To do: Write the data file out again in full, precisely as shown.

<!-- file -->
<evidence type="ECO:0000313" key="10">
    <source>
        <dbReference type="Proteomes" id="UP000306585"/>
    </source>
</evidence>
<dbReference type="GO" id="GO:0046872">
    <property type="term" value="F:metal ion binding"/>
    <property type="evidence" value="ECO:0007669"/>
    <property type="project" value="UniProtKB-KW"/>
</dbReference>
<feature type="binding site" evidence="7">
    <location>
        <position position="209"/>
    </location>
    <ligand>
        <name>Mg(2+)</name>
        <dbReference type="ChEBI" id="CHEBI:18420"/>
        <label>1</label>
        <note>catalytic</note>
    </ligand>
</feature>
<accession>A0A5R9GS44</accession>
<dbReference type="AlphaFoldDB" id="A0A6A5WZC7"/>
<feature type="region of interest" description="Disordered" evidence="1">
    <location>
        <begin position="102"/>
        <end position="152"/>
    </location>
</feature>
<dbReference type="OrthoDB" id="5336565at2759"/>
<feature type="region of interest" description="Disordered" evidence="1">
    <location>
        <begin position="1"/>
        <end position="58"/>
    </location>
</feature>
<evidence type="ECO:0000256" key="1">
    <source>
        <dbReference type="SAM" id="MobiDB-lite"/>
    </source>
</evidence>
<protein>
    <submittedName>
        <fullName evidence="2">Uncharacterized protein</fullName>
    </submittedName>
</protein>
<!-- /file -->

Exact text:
<evidence type="ECO:0000313" key="10">
    <source>
        <dbReference type="Proteomes" id="UP000306585"/>
    </source>
</evidence>
<dbReference type="GO" id="GO:0046872">
    <property type="term" value="F:metal ion binding"/>
    <property type="evidence" value="ECO:0007669"/>
    <property type="project" value="UniProtKB-KW"/>
</dbReference>
<feature type="binding site" evidence="7">
    <location>
        <position position="209"/>
    </location>
    <ligand>
        <name>Mg(2+)</name>
        <dbReference type="ChEBI" id="CHEBI:18420"/>
        <label>1</label>
        <note>catalytic</note>
    </ligand>
</feature>
<accession>A0A5R9GS44</accession>
<dbReference type="AlphaFoldDB" id="A0A6A5WZC7"/>
<feature type="region of interest" description="Disordered" evidence="1">
    <location>
        <begin position="102"/>
        <end position="152"/>
    </location>
</feature>
<dbReference type="OrthoDB" id="5336565at2759"/>
<feature type="region of interest" description="Disordered" evidence="1">
    <location>
        <begin position="1"/>
        <end position="58"/>
    </location>
</feature>
<evidence type="ECO:0000256" key="1">
    <source>
        <dbReference type="SAM" id="MobiDB-lite"/>
    </source>
</evidence>
<protein>
    <submittedName>
        <fullName evidence="2">Uncharacterized protein</fullName>
    </submittedName>
</protein>